Prevent the Iran deal by talking to the American public

The Iranians assess that Biden will not dare attack them, particularly in light of the Afghanistan fiasco.

U.S. Secretary of State Antony Blinken. Photo by Alexandros Michailidis/Shutterstock.
U.S. Secretary of State Antony Blinken. Photo by Alexandros Michailidis/Shutterstock.
Amnon Lord (Israel Hayom)
Amnon Lord
Amnon Lord is an Israeli journalist with the daily newspaper “Makor Rishon.” His articles and essays about media, film and politics have been published in “The Jerusalem Post,” “Mida,” “Azure,” “Nativ” and “Achshav.”

A U.S. source told Reuters this week that Iran has dropped some of the demands that had prevented the closing of a new nuclear deal, including that IAEA probes into suspicious activity be stopped.

Former U.S. Deputy National Security Adviser Elliott Abrams told the Jerusalem Post that “if we sign an agreement without insisting on answers, Iran will have won this negotiation and we will have abandoned the IAEA.”

It seems unlikely, however, that after all the haggling, Iran has dropped its demand to be allowed to keep the highly-enriched uranium it has accumulated since breaching the original 2015 deal. The current amounts make Iran something like a de facto threshold state. The Iranians insist that allowing them to keep the uranium would serve as a guarantee against the U.S. pulling out of the deal.

Israeli experts believe that Iran has reached the point at which a deal would no longer be effective because it will continue with its secret nuclear program. Just a few months ago, U.S. Secretary of State Antony Blinken said that Iran was several weeks away from having enough material to break out to a bomb. But now the conventional wisdom is that it already has enough material, meaning a deal would just be a gift in the form of sanctions relief.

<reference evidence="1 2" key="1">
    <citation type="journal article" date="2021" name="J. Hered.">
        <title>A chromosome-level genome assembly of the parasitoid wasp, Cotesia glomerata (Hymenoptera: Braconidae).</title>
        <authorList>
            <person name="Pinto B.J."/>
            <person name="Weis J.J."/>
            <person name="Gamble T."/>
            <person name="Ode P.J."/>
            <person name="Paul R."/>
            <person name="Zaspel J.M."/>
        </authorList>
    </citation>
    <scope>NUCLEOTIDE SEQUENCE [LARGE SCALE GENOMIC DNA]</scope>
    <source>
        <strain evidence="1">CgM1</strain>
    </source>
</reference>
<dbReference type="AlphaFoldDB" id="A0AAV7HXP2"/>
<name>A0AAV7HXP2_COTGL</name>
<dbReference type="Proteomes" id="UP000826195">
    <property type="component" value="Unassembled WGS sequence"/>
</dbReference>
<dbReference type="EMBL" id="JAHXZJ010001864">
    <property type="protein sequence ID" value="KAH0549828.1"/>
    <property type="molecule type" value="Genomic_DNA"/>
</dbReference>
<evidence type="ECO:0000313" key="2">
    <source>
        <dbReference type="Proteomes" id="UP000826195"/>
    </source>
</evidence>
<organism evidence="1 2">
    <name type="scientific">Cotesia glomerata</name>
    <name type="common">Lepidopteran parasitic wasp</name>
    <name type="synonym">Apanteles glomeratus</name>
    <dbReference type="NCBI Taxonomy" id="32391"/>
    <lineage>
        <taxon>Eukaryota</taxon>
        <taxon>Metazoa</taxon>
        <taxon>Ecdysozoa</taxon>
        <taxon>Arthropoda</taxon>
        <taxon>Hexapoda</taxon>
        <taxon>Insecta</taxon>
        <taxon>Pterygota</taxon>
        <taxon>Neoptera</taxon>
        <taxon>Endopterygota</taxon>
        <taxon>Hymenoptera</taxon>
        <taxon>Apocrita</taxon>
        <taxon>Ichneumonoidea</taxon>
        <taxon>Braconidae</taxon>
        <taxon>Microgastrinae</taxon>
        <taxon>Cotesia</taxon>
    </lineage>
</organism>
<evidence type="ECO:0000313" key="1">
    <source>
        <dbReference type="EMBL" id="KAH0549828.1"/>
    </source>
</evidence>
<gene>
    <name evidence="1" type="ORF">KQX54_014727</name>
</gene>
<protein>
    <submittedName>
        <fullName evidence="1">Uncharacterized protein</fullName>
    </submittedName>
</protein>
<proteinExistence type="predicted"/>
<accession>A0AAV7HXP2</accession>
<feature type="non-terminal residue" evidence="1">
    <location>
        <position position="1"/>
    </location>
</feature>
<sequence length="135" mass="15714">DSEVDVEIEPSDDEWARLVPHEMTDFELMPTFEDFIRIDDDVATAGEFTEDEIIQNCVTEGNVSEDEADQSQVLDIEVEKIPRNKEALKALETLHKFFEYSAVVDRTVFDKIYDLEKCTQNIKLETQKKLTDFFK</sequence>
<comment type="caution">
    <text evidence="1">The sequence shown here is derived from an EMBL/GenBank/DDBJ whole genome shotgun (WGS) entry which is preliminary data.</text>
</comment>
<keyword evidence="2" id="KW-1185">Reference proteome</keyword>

According to the Foundation for Defense of Democracies, by the first year after sanctions are lifted, Iran will have raked in $274 billion and by 2030 this figure will stand at $1 trillion. By that point, Iran will also have the necessary industrial apparatus to produce a large number of nuclear bombs unencumbered by the deal, whose main provisions will have expired.

This means that a state with regional and global imperialistic ambitions, which has publicly stated that it wants to destroy Israel, would have a nuclear weapon to achieve its malign goals. Iran’s nuclear program picked up after U.S. President Joe Biden took office and a government was installed in Israel. The Iranians assess that Biden will not dare attack them, particularly in light of the Afghanistan fiasco. This is their strategy, and they believe Israel will not act without U.S. approval, which will not be granted. Israeli Prime Minister Yair Lapid has announced that he will follow a policy of “no surprises” with the Americans.

Former Israeli Ambassador to the U.S. Ron Dermer has recently said that the U.S. appears to have shifted to a policy of containment regarding Iran. This means that Washington has abandoned its goal of preventing Iran’s nuclearization. Israel must not agree to this lack of U.S. resolve and should go over the heads of U.S. policymakers to win over the American public.

This goes beyond military or technical aspects of the problem. Israel must have the right leaders who know how to deal with Iran in the new chapter that is about to begin.

Amnon Lord is a veteran journalist, film critic, writer and editor.

This article was originally published by Israel Hayom.

The opinions and facts presented in this article are those of the author, and neither JNS nor its partners assume any responsibility for them.
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